You need to create a good visual picture with your headline and first paragraph. Make it sound fun. The fact that you are open for business is not a hook; find something new or create something new that will make the media want to know more. For example, add Braille signs to your corn maze, invite a civic club to help park cars in exchange for a percentage of the admission, or hold a photo contest with interesting prizes.

3. Don’t just do one press release.
Develop a regular schedule – send out at least 4 stories per year and 2 per major season. You may not be published the first time but the key to this is that you become a recognized sender – one day they will feature you.

4. When they do come onto the farm – be there with them the whole time.

Be a superb hostess or host. Give them free food – let them sample your pies, caramels apples, cider donuts or whatever you are making that’s in season now. Guide them to the most interesting activities. Give them and their equipment a wagon ride out to the field. Remember you want them to return – make the story easy for them. Think through what you want to show them. Give them something to take back to the newsroom to share, such as a jack-o-lantern or a bag of apples.

5. After the story send them a note.

I don’t like to call this a thank you note (it’s their job to do this). Instead, tell them that the story really captured what you were doing, or that the photo’s looked super. Let them know that if they ever need another ag story, you are certainly available.

6. Don’t quit.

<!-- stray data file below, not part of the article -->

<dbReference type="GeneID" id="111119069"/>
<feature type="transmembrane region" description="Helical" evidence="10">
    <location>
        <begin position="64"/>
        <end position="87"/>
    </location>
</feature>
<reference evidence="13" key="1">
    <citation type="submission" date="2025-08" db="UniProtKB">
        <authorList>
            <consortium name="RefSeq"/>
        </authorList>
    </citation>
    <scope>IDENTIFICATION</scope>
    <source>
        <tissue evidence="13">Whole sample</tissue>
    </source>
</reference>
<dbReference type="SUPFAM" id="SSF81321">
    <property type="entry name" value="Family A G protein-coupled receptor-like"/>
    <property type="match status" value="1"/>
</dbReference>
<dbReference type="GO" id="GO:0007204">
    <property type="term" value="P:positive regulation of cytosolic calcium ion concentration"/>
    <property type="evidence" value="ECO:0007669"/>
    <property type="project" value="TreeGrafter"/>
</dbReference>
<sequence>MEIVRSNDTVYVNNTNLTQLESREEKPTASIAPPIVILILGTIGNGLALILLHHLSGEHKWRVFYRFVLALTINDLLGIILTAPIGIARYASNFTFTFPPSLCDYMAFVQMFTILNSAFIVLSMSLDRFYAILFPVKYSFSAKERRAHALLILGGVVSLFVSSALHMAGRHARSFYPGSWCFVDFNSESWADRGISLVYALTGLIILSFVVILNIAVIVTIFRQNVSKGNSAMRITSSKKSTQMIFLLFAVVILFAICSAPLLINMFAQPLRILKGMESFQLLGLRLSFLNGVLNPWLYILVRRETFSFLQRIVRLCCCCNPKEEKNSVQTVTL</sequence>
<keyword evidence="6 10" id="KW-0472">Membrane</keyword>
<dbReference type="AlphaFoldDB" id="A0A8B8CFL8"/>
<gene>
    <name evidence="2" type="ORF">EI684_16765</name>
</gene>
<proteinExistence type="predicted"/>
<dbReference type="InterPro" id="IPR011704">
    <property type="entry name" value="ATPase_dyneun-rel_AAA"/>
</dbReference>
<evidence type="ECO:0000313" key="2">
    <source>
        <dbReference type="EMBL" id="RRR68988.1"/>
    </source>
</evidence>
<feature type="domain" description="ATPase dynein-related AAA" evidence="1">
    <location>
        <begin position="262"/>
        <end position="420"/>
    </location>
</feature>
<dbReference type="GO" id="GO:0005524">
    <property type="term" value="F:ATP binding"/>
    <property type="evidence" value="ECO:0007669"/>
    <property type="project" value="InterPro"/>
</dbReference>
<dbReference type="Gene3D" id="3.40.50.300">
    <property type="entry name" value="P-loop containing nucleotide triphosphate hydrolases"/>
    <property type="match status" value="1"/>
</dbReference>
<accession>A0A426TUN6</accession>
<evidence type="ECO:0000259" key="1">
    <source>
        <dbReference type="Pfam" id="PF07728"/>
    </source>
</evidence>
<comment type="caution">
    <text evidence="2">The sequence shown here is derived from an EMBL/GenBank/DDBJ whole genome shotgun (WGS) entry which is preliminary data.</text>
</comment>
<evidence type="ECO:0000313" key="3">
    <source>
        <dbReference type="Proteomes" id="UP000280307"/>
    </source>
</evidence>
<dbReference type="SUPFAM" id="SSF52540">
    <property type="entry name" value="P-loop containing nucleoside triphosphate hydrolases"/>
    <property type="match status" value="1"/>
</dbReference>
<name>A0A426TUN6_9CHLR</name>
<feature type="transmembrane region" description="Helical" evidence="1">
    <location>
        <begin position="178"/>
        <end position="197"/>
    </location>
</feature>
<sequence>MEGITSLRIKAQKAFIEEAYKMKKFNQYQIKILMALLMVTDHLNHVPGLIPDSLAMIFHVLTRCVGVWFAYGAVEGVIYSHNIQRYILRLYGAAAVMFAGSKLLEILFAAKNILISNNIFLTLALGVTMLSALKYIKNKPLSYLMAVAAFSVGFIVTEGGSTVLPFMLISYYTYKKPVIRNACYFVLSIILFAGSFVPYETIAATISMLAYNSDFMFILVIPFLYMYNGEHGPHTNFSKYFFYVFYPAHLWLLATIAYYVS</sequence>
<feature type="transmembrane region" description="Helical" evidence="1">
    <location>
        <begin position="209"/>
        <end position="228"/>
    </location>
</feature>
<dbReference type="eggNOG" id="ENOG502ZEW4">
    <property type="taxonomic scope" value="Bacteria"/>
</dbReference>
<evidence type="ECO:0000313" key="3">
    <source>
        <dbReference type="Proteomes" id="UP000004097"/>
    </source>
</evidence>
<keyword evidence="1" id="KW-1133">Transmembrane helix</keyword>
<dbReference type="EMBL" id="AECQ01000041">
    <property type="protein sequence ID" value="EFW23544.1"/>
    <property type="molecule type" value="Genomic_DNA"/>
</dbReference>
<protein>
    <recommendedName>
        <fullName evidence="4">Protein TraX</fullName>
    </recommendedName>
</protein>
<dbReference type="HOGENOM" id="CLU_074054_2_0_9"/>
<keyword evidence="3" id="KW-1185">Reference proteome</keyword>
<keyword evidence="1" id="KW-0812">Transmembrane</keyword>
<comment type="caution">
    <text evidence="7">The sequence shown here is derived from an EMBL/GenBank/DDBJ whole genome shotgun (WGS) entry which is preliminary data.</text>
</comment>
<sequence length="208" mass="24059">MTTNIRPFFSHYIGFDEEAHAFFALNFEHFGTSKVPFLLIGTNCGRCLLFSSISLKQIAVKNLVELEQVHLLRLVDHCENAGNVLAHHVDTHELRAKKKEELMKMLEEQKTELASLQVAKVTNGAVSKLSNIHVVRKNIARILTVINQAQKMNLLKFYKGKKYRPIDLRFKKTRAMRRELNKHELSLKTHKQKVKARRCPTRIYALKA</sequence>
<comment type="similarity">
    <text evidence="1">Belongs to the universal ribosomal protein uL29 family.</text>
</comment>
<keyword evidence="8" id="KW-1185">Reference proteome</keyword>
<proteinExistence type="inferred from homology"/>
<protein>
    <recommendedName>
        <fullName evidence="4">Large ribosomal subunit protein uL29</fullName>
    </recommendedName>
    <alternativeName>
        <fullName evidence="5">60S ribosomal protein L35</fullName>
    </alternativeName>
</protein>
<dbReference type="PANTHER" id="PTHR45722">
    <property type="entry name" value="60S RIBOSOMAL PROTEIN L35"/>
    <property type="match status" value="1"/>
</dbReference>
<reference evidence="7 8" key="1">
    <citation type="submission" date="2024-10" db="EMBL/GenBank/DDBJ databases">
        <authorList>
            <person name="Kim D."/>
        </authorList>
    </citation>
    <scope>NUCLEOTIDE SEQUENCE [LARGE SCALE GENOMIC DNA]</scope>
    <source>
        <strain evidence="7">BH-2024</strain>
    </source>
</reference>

Don’t quit, even if your story doesn’t get published the first time. It often takes repeated contacts to get your first story published.

7. Do you have to take out a paid ad in return for free publicity?

Technically NO, it’s not necessary, because the writers have nothing to do with the paid salespeople. However, I have seen that some small town newspapers might make this a requirement. Then it’s up to you. In larger communities, the media typically will never even ask that question.

8. Don’t let writing the release stop you.

There are plenty of books out there, including my book, “Fresh Grown Publicity,” that provide you ready made templates to simply drop in your information. Another alternative is to hire a local freelance public relations writer to help you. It would be money well spent.

Having your farm featured on the news (television, newspapers, magazines, etc) is a wonderful way to get the public motivated to visit your property. Best of all, getting good publicity costs only the price of a stamp to inform the media about good story ideas that would be of interest to their audiences. In one season, I figured that the news coverage we received for free was equivalent to $80,000 in advertising space!

You can do it too. Just get started now.

Jane Eckert is the founder of Eckert AgriMarketing (www.eckertagrimarketing.com), a full-service marketing and public relations firm that helps farmers to sell directly to consumers, diversify operations and become tourist destinations. She is also CEO of www.RuralBounty.com, a search directory for agritourism farms and ranches in North America. Jane can be reached at 314-862-6288 or you may email her directly.